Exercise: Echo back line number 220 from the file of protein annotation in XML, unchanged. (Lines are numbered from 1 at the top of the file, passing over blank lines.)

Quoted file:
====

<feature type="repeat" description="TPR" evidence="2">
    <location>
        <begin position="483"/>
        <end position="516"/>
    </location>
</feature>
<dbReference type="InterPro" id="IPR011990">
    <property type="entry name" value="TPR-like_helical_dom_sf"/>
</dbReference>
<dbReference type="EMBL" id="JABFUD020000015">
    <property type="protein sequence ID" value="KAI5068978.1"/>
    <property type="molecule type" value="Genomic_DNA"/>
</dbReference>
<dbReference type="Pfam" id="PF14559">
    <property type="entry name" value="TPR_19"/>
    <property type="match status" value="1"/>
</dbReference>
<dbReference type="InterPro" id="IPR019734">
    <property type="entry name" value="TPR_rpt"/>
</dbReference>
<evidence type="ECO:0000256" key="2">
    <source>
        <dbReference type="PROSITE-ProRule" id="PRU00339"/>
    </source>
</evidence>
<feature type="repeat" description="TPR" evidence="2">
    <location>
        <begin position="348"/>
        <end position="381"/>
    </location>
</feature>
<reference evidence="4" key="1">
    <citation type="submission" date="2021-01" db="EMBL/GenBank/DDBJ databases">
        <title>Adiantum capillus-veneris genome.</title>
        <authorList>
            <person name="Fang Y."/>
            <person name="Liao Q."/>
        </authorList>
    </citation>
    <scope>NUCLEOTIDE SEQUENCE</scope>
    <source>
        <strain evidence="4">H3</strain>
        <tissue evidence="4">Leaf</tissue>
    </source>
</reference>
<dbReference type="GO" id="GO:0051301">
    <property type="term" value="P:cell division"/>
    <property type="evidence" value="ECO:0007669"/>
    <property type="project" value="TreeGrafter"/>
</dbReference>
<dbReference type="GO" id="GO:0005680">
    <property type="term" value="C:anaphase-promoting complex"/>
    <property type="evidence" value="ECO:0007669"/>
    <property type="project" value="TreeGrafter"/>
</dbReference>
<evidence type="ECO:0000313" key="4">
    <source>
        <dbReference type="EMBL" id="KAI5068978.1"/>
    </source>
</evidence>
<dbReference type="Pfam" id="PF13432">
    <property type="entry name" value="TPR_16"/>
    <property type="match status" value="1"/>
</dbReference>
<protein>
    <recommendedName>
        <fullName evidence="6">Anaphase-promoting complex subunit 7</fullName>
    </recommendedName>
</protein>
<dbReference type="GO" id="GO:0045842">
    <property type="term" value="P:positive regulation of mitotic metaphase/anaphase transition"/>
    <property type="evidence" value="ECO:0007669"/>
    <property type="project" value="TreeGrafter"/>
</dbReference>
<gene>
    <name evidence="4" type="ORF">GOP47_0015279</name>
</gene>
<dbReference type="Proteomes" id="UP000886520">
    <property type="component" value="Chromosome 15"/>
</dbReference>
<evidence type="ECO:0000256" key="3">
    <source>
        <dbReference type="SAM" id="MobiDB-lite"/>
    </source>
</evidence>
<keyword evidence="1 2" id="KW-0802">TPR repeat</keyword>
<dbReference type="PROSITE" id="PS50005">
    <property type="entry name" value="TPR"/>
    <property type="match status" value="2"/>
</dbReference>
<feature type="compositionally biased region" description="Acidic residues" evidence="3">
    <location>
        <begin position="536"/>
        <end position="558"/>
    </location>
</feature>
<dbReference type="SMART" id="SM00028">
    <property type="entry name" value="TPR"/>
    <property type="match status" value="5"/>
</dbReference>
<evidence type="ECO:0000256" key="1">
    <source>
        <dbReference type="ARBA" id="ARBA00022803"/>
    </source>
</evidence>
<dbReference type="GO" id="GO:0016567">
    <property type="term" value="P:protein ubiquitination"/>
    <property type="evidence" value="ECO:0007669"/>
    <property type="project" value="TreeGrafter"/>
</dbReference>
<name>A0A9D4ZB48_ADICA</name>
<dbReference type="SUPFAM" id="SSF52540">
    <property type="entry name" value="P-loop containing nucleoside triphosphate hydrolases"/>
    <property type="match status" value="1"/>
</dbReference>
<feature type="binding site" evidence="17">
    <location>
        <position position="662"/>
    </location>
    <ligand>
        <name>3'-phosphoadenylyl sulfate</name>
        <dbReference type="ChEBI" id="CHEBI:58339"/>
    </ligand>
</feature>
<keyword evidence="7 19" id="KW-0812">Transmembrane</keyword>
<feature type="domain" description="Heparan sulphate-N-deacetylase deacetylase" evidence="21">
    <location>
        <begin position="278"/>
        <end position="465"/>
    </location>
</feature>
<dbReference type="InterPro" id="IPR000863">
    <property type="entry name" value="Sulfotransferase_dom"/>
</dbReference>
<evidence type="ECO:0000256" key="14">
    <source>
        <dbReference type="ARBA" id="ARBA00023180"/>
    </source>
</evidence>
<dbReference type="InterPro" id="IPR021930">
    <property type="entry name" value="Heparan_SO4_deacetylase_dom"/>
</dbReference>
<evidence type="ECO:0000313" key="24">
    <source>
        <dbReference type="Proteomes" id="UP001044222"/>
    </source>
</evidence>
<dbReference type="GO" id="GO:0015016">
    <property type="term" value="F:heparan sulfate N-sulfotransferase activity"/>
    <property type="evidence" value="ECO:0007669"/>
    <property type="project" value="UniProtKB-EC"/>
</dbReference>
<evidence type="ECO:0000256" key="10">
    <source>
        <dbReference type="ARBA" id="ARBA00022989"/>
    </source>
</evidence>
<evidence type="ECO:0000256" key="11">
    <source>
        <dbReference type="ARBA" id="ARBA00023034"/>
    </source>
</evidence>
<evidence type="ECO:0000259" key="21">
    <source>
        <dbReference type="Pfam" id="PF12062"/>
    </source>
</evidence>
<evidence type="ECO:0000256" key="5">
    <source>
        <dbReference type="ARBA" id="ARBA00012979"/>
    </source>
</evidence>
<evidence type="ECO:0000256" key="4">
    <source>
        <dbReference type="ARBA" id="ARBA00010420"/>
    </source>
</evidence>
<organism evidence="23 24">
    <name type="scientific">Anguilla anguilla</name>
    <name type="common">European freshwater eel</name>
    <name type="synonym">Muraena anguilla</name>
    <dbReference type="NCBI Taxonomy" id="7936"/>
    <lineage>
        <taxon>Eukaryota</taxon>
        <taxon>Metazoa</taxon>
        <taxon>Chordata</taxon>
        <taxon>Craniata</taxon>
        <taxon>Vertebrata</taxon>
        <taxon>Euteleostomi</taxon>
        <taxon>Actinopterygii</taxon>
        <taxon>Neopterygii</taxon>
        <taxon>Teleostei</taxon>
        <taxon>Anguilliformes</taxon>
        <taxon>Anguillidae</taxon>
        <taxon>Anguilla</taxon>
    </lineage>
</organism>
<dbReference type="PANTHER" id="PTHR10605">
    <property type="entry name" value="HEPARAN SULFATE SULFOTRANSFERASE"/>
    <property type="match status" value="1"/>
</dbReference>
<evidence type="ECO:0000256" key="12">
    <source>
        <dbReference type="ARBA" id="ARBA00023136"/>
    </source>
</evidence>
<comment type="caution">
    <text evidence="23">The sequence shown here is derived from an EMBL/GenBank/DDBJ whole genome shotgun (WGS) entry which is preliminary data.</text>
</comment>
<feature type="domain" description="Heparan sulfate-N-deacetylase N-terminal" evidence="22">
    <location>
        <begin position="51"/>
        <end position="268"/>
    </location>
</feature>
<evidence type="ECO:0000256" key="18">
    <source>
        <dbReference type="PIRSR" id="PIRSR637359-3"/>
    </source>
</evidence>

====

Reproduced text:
</evidence>